Internet of Things and Agriculture

Category: Technology
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When one hears the term “”Internet of Things””, they might think of items such as smart voice assistants, smart watches, smart thermostats, smart security, or many other items. However, there is one very important industry that the Internet of Things has begun to impact that isn’t mentioned as often, and that is agriculture. The Internet of Things is rapidly expanding into agriculture and causing “”smart farming”” by using the application of sensors, robots, drones, and other modern technologies to improve the capabilities and production of farmers.

The first addition that may be added to smart farming is that of robots and autonomous labor. Because farming employment is decreasing, and world population is increasing, robotic farming machines will slowly begin to become a necessity. Most of farming is repetitive, standardized labor, which makes robots the perfect solution to increase productivity. There has already been integration of robots into farming with machines called “”AgBots””. Even now, driverless tractors have already begun to become a thing. Currently, while farmers still have to be in the tractors and type in certain parameters, they don’t actually have to be driving the tractor at all times. It can take in information, and determine what route it should be going on without the driver steering it.

Seeding and planting can also be improved by using better technology. The main problem with seeding machines today is that they use a scatter method, which doesn’t maximize effectiveness. By using geo-mapping and sensor data detailing soil quality, density, moisture, and nutrient levels, farmers can get the correct depth and spacing plants need for optimal growth. This process is called precision seeding and is also expected to grow.

After planting, the next process to improve would be automatic watering and irrigation. Currently, there is a process called Subsurface Drip Irrigation, which allows farmers to control when and how much water their crop receives. Subsurface Drip Irrigation is “”a low-pressure, high efficiency irrigation system that uses buried drip tubes or drip tape to meet crop water needs. A subsurface system is flexible and can provide frequent light irrigations.”” If farmers were to combine this with Internet of Things enabled sensors to continuously monitor moisture levels and plant health, this too would improve.

Once planted, even weeding and crop maintenance can be made better using advanced sensors and artificial intelligence. Already, there’s machines being created that utilize machine learning to identify weeds. One of these is the Bonirob ( ), and another is the UC Davis Prototype. The Bonirob uses hundreds of pictures of good plants and bad leaves and over time, determines the difference to the point where it can pick out all of the weeds. The UC Davis Prototype can detect a fluorescent dye that the seeds are coated with when planted and can cut out the non-glowing weeds. Both of these can save very time-consuming, tedious tasks, and can even be more effective than humans as well.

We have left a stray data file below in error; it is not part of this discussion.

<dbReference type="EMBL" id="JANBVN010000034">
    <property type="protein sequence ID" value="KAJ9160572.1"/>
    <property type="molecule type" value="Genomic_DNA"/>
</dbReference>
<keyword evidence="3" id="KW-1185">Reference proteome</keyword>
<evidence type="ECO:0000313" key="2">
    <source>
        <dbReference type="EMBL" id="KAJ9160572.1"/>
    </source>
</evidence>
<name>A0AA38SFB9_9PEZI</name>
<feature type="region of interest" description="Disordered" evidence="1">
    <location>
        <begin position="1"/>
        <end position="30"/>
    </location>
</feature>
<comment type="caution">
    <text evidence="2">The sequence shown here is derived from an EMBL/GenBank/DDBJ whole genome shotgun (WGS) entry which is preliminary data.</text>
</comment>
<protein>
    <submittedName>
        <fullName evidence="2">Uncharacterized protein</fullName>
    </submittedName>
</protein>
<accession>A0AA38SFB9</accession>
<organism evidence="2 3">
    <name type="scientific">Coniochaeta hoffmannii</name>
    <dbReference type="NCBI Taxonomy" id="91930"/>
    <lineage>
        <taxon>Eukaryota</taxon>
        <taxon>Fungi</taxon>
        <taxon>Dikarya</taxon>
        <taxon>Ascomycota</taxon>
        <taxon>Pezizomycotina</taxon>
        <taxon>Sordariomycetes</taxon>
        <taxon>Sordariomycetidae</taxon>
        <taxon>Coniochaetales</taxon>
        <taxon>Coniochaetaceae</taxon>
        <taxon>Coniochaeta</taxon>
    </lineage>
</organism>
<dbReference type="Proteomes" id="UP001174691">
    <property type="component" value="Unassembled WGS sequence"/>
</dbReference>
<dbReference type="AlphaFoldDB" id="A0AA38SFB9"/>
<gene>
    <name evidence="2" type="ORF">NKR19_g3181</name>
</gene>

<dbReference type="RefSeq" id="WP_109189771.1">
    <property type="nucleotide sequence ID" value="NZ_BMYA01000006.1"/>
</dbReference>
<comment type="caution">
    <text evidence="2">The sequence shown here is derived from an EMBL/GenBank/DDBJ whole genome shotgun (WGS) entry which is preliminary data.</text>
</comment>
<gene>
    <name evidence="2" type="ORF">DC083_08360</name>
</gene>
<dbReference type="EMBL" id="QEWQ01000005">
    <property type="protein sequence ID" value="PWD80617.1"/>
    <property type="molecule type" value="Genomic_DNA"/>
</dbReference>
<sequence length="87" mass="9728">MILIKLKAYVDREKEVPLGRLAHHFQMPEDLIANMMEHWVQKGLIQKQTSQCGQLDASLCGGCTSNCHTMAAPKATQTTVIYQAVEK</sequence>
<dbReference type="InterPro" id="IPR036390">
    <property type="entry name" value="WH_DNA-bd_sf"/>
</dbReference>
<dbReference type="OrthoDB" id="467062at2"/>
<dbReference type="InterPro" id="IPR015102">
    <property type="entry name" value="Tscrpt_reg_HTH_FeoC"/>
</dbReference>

Another example of the Internet of Things already affecting the agriculture field is the use of drones for imaging. While before, a farmer would have to hire a helicopter or something of the sort just to get a picture of their fields from above, now they can very simply use drones. By using these drones, it enables farmers to collect more detailed data than ever before. They can determine crop health, the best location for plantings, and improve almost every aspect with location mapping.

In the future, drones could even be used to plant from the air. Two companies, DroneSeed ( )and BioCarbon ( ), are developing drones that can carry a module that fires tree seeds into the ground at optimal locations. While they are currently being used to plant trees, the same thing could be used for agriculture. If one had an entire team of planting drones, the could very effectively and precisely plant in the ideal conditions.

Every single one of these ideas can improve farm life on it’s own, but if they were to all be connected and incorporated together, it would make an unfathomable difference. Smart farms could have sensors embedded throughout the field that would collect all types of data, which could go directly to AgBots in the field. There could be teams of robots constantly traversing the fields to respond to the needs of crops, while drones tour the sky, generating maps and data of their own. All of this together would create higher crop production, maximizing effectiveness and improving the availability and quality of food. By using the Internet of Things to its full capabilities in the agriculture field, it could truly impact the lives of everyone around us.

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Internet of Things and Agriculture. (2019, Nov 12). Retrieved from

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